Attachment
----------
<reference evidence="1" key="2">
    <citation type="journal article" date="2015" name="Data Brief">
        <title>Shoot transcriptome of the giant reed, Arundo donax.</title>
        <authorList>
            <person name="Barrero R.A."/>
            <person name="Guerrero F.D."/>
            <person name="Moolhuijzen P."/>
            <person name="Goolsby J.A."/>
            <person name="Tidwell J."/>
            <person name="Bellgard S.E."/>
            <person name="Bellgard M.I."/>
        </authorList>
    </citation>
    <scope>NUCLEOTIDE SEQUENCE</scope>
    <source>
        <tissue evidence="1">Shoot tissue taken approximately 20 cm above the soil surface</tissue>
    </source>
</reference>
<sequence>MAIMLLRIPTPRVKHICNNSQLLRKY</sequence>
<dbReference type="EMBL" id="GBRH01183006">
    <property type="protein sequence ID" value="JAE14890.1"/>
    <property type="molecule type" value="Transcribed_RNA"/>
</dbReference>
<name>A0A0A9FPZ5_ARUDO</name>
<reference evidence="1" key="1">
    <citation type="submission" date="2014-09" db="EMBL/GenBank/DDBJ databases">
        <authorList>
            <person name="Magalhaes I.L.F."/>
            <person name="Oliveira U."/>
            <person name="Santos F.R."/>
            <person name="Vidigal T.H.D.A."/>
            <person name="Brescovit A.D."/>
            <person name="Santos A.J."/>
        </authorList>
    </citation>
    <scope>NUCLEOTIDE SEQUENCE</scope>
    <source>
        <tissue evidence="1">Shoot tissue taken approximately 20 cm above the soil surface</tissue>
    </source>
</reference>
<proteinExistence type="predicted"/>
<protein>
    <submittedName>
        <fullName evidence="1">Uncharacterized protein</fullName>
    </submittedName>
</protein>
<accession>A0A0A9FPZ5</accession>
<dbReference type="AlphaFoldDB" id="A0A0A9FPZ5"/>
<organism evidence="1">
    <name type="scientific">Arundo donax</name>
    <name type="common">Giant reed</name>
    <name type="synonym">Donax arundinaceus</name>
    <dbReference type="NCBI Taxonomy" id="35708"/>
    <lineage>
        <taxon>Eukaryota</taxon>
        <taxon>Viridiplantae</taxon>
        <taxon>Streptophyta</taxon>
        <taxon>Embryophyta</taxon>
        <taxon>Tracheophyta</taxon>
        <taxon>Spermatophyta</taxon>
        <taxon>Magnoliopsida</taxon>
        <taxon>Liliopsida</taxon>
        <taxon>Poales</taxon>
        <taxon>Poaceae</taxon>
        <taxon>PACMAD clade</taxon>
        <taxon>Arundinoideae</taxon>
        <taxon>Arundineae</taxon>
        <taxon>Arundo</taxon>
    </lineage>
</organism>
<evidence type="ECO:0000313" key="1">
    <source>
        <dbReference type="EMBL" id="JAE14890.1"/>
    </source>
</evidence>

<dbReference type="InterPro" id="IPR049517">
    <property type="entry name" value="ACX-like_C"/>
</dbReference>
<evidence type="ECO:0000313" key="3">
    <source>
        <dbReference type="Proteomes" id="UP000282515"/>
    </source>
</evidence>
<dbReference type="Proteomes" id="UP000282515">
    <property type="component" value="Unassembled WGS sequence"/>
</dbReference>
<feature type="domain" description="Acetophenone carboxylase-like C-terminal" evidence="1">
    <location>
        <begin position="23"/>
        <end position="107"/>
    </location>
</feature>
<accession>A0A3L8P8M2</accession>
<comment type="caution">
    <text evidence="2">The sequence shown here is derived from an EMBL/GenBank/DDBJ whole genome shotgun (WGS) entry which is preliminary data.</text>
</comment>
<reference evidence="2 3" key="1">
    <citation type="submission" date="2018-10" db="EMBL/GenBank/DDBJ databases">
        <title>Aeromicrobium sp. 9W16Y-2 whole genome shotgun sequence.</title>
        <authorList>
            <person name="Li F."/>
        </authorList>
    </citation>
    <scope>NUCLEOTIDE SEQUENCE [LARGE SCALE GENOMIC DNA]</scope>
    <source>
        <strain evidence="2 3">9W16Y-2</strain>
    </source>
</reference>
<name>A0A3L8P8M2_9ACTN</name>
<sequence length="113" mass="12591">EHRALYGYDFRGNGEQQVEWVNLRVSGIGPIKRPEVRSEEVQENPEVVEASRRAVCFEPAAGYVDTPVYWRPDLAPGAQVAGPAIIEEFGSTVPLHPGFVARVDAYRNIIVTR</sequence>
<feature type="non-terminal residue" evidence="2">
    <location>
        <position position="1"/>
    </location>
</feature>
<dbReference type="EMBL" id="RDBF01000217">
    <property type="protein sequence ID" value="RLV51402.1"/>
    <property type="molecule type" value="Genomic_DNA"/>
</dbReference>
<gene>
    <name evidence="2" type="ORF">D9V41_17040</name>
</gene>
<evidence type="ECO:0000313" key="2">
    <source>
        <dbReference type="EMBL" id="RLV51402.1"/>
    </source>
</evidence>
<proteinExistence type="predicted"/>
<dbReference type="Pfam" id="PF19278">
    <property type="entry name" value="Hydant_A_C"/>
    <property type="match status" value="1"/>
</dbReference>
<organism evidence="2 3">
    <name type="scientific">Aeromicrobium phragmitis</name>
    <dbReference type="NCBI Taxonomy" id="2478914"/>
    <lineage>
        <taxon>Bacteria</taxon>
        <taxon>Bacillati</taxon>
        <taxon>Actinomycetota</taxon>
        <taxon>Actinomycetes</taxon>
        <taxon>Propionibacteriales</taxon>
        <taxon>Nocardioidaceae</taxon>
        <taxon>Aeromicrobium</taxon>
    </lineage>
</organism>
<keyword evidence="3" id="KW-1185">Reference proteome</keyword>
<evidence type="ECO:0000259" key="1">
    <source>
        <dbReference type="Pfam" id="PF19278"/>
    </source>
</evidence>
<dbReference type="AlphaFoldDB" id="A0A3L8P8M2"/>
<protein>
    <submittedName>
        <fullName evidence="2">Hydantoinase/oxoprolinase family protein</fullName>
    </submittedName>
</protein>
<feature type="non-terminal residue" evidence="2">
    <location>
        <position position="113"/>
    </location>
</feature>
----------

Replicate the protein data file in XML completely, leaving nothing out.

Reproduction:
<reference evidence="1" key="2">
    <citation type="journal article" date="2015" name="Data Brief">
        <title>Shoot transcriptome of the giant reed, Arundo donax.</title>
        <authorList>
            <person name="Barrero R.A."/>
            <person name="Guerrero F.D."/>
            <person name="Moolhuijzen P."/>
            <person name="Goolsby J.A."/>
            <person name="Tidwell J."/>
            <person name="Bellgard S.E."/>
            <person name="Bellgard M.I."/>
        </authorList>
    </citation>
    <scope>NUCLEOTIDE SEQUENCE</scope>
    <source>
        <tissue evidence="1">Shoot tissue taken approximately 20 cm above the soil surface</tissue>
    </source>
</reference>
<sequence>MAIMLLRIPTPRVKHICNNSQLLRKY</sequence>
<dbReference type="EMBL" id="GBRH01183006">
    <property type="protein sequence ID" value="JAE14890.1"/>
    <property type="molecule type" value="Transcribed_RNA"/>
</dbReference>
<name>A0A0A9FPZ5_ARUDO</name>
<reference evidence="1" key="1">
    <citation type="submission" date="2014-09" db="EMBL/GenBank/DDBJ databases">
        <authorList>
            <person name="Magalhaes I.L.F."/>
            <person name="Oliveira U."/>
            <person name="Santos F.R."/>
            <person name="Vidigal T.H.D.A."/>
            <person name="Brescovit A.D."/>
            <person name="Santos A.J."/>
        </authorList>
    </citation>
    <scope>NUCLEOTIDE SEQUENCE</scope>
    <source>
        <tissue evidence="1">Shoot tissue taken approximately 20 cm above the soil surface</tissue>
    </source>
</reference>
<proteinExistence type="predicted"/>
<protein>
    <submittedName>
        <fullName evidence="1">Uncharacterized protein</fullName>
    </submittedName>
</protein>
<accession>A0A0A9FPZ5</accession>
<dbReference type="AlphaFoldDB" id="A0A0A9FPZ5"/>
<organism evidence="1">
    <name type="scientific">Arundo donax</name>
    <name type="common">Giant reed</name>
    <name type="synonym">Donax arundinaceus</name>
    <dbReference type="NCBI Taxonomy" id="35708"/>
    <lineage>
        <taxon>Eukaryota</taxon>
        <taxon>Viridiplantae</taxon>
        <taxon>Streptophyta</taxon>
        <taxon>Embryophyta</taxon>
        <taxon>Tracheophyta</taxon>
        <taxon>Spermatophyta</taxon>
        <taxon>Magnoliopsida</taxon>
        <taxon>Liliopsida</taxon>
        <taxon>Poales</taxon>
        <taxon>Poaceae</taxon>
        <taxon>PACMAD clade</taxon>
        <taxon>Arundinoideae</taxon>
        <taxon>Arundineae</taxon>
        <taxon>Arundo</taxon>
    </lineage>
</organism>
<evidence type="ECO:0000313" key="1">
    <source>
        <dbReference type="EMBL" id="JAE14890.1"/>
    </source>
</evidence>

<dbReference type="InterPro" id="IPR049517">
    <property type="entry name" value="ACX-like_C"/>
</dbReference>
<evidence type="ECO:0000313" key="3">
    <source>
        <dbReference type="Proteomes" id="UP000282515"/>
    </source>
</evidence>
<dbReference type="Proteomes" id="UP000282515">
    <property type="component" value="Unassembled WGS sequence"/>
</dbReference>
<feature type="domain" description="Acetophenone carboxylase-like C-terminal" evidence="1">
    <location>
        <begin position="23"/>
        <end position="107"/>
    </location>
</feature>
<accession>A0A3L8P8M2</accession>
<comment type="caution">
    <text evidence="2">The sequence shown here is derived from an EMBL/GenBank/DDBJ whole genome shotgun (WGS) entry which is preliminary data.</text>
</comment>
<reference evidence="2 3" key="1">
    <citation type="submission" date="2018-10" db="EMBL/GenBank/DDBJ databases">
        <title>Aeromicrobium sp. 9W16Y-2 whole genome shotgun sequence.</title>
        <authorList>
            <person name="Li F."/>
        </authorList>
    </citation>
    <scope>NUCLEOTIDE SEQUENCE [LARGE SCALE GENOMIC DNA]</scope>
    <source>
        <strain evidence="2 3">9W16Y-2</strain>
    </source>
</reference>
<name>A0A3L8P8M2_9ACTN</name>
<sequence length="113" mass="12591">EHRALYGYDFRGNGEQQVEWVNLRVSGIGPIKRPEVRSEEVQENPEVVEASRRAVCFEPAAGYVDTPVYWRPDLAPGAQVAGPAIIEEFGSTVPLHPGFVARVDAYRNIIVTR</sequence>
<feature type="non-terminal residue" evidence="2">
    <location>
        <position position="1"/>
    </location>
</feature>
<dbReference type="EMBL" id="RDBF01000217">
    <property type="protein sequence ID" value="RLV51402.1"/>
    <property type="molecule type" value="Genomic_DNA"/>
</dbReference>
<gene>
    <name evidence="2" type="ORF">D9V41_17040</name>
</gene>
<evidence type="ECO:0000313" key="2">
    <source>
        <dbReference type="EMBL" id="RLV51402.1"/>
    </source>
</evidence>
<proteinExistence type="predicted"/>
<dbReference type="Pfam" id="PF19278">
    <property type="entry name" value="Hydant_A_C"/>
    <property type="match status" value="1"/>
</dbReference>
<organism evidence="2 3">
    <name type="scientific">Aeromicrobium phragmitis</name>
    <dbReference type="NCBI Taxonomy" id="2478914"/>
    <lineage>
        <taxon>Bacteria</taxon>
        <taxon>Bacillati</taxon>
        <taxon>Actinomycetota</taxon>
        <taxon>Actinomycetes</taxon>
        <taxon>Propionibacteriales</taxon>
        <taxon>Nocardioidaceae</taxon>
        <taxon>Aeromicrobium</taxon>
    </lineage>
</organism>
<keyword evidence="3" id="KW-1185">Reference proteome</keyword>
<evidence type="ECO:0000259" key="1">
    <source>
        <dbReference type="Pfam" id="PF19278"/>
    </source>
</evidence>
<dbReference type="AlphaFoldDB" id="A0A3L8P8M2"/>
<protein>
    <submittedName>
        <fullName evidence="2">Hydantoinase/oxoprolinase family protein</fullName>
    </submittedName>
</protein>
<feature type="non-terminal residue" evidence="2">
    <location>
        <position position="113"/>
    </location>
</feature>